Other answers cover very well why we need a transitivity axiom in the case of axiomatised Peano arithmetic.
But it's worth considering: why does this not feel necessary for the equality relation? The following idea may underly your intuition.
In many logics, we have an additional rule of 'substitution' or 'substitutivity'. Sometimes it's considered an axiom, sometimes a rule part of the logic, and sometimes an axiom schema (for example sometimes in First Order Logic, in which the second order axiom given below can not be written). Read about it here on Wikipedia.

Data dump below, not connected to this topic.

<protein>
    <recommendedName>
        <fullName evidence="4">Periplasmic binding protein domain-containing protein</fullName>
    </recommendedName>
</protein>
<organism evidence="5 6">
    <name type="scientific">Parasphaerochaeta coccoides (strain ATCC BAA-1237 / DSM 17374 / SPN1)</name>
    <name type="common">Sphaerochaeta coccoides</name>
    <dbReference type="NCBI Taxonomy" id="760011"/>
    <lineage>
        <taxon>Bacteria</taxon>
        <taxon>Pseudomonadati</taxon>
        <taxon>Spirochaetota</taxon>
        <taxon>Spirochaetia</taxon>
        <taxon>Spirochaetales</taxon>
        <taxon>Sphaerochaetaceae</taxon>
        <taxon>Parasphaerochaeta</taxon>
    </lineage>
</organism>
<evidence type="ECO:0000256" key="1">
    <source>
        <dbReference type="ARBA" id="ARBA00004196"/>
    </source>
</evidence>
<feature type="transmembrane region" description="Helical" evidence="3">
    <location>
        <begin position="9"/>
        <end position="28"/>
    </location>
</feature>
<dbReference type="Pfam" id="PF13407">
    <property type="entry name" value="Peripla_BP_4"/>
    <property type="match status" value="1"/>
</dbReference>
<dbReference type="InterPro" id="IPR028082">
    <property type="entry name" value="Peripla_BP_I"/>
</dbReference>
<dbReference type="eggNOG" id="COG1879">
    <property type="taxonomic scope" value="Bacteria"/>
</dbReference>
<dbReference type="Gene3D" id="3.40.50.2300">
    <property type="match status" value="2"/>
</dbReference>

It looks something like this:
For all variables $x$ and $y$ and for all formulae $P$, if we know $x = y$ and we know $P(x)$ then we know $P(y)$.
One way to write it as a second order statement is this:
$\forall P. \forall x. \forall y. x = y \implies P(x) \implies P(y)$.
Interestingly, once we have this axiom, logical rule, or axiom schema in place, all that is required to derive the other properties of equality is Reflexivity.
The derivation of Symmetry relies on the observation that an application of the substitution rule with $P$ as $w \mapsto w = x$ gives us
$\forall x. \forall y. x = y \implies x = x \implies y = x$.
The derivation of Transitivity relies on observation that an application of the substitution rule with $P$ as $w \mapsto w = z$ gives us
$\forall x. \forall y. x = y \implies x = z \implies y = z$.